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About this Piece

Complete Title: Tremors ("Spatial Declamations")

for four singers and 16 instrumentalists

Henry Brant (b. 1913), America's pioneer explorer and practitioner of acoustic spatial music, was born in Montreal in 1913 of American parents and began to compose at the age of eight. In 1929 he moved to New York, where for the next 20 years he composed and conducted for radio, films, and ballet and jazz groups while also composing experimentally for the concert hall. From 1947 to 1955 he taught orchestration and conducted ensembles at the Juilliard School and Columbia University. Since 1981 Brant has made his home in Santa Barbara.

Brant's spatial music has been widely performed and recorded in the U.S. and Europe, and his long career has been recognized by numerous awards and honors, most recently the 2002 Pulitzer Prize in Music for Ice Field (2001). Other awards include two Guggenheim Fellowships, the Prix Italia (which he was the first American composer to win, in 1955), the American Music Center's Letter of Distinction, and election to the American Academy of Arts and Letters. Brant received an ASCAP/NISSIM Award in 1985, a Fromm Foundation grant in 1989, and a Koussevitzky Foundation award in 1995. In 1998, the Paul Sacher Foundation in Basel acquired Brant's complete archive of original manuscripts, including more than 300 of his works. Brant received the honorary degree of Doctor of Fine Arts from Wesleyan University in September 1998.

Brant's Tremors ("Spatial Declamations") was commissioned by the Getty Research Institute and first performed on June 4, 2004, at the Getty Center's Harold Williams Hall. The four singers and 16 instrumentalists were all Los Angeles-based artists, and the conductor was Brad Lubman, professor of conducting at the Eastman School in Rochester. Tremors concluded an all-Brant program of spatial music for different ensembles and different spatial arrangements of performers in the hall. Tonight's performance includes the same quartet of singers.

The composer has provided the following note:

The text (but not the title) of Tremors is adapted from notebooks of Leonardo da Vinci. The music makes no attempt to describe either the appearance or the sound of volcanos in action. The title merely refers in a general way to the continuous daily events coming off the computer or TV news. I had been allotted 20 performers, and, with the aim of projecting utmost contrast and force, I chose four solo voices and 16 woodwind, brass, and percussion instruments covering a nearly 7-octave range.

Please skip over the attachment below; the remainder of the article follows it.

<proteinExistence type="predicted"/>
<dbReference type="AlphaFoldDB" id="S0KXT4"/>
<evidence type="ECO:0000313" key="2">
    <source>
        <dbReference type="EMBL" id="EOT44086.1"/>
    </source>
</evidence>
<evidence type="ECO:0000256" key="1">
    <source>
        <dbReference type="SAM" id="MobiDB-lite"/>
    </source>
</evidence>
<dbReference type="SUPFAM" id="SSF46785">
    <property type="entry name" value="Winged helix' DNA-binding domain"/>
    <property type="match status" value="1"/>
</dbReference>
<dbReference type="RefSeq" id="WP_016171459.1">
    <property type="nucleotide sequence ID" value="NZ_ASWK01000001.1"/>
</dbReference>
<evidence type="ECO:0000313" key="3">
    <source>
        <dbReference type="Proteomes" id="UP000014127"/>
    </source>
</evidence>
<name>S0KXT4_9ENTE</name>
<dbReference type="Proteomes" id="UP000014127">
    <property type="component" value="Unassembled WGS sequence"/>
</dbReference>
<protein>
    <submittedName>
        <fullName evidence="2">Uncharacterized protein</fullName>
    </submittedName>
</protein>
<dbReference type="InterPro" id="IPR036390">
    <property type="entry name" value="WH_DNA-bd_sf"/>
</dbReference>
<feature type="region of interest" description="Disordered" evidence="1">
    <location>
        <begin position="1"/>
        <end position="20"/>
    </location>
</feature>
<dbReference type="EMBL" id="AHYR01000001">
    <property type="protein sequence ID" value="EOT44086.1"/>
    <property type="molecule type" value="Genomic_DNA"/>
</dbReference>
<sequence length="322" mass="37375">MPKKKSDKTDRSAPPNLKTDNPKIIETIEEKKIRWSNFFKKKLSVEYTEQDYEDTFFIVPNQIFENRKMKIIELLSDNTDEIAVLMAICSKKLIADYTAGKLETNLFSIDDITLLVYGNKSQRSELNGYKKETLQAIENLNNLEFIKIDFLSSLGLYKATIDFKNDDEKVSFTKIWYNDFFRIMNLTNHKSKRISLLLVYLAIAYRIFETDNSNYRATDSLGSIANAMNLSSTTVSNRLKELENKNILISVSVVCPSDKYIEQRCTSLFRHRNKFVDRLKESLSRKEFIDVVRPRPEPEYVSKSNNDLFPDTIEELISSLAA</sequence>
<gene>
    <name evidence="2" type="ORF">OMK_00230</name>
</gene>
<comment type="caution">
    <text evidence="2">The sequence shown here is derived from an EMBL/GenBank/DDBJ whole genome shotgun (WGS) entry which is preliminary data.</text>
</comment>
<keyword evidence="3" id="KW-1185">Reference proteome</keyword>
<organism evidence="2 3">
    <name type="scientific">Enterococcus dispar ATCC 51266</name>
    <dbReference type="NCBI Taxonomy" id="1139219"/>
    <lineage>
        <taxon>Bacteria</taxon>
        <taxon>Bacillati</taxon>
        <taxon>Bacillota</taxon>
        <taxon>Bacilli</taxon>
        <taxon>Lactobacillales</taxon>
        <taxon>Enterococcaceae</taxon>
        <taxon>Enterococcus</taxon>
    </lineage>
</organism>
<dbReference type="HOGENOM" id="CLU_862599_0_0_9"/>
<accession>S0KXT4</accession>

The considerable architectural differences between Williams Hall and Walt Disney Concert Hall have necessitated a new spatial arrangement for the performers in Tremors.

Each of my 120 spatial works involves a different instrumentation and spatial plan. The following are basic considerations which I have found substantially operative throughout half a century of spatial composing:

1. All music is spatial. Space is needed for performers, for audience, and for sound waves to travel, rebound, or be absorbed, and is thus an essential musical element. (It might be described as a fourth dimension in music; the other three being pitch, rhythm, and tone quality.)

2. The customary arrangement places all performers in the stage area, creating a close connection between the performers in pitch-awareness, rhythmic co-ordination, and concentrated harmonic intensity. (This procedure does not, however, produce marked independence, identity, and utmost clarity of contrapuntal textures.)

3. An alternative spatial arrangement - little explored or even attempted by 20th-century composers and practiced only by a single 19th-century composer (Berlioz), but well-known to ecclesiastical composers of the 16th century - is to treat all areas of the hall or church as available spaces for the placement of performers with substantial distances (not less than 20 feet and preferably more) between groups. (Distances of only five to ten feet are difficult for the listener to perceive, except in a comparatively small space such as a drawing room.) The immense advantage of this scheme is the remarkable clarity it imparts to contrapuntal textures, especially when each constituent line is expressed in a different timbre. It can also make practical the Ivesian concept of combinatorial simultaneity of any musical styles and traditions. Its drawback is the difficulty of groups of players in widely separated locations to hear each other clearly. This will usually destroy precise rhythmic coordination. (In order to realize the Ives paradigm, a composer must sometimes give up total rhythmic coordination if he wishes to present all the participating styles and linear materials in their original, unmodified rhythmic form.)

4. A personal note. After a half century of composing acoustic spatial music in line with the conditions described above, I consider this activity a highly absorbing way of spending time.

5. At 91, my counsel to all living composers is, stick around.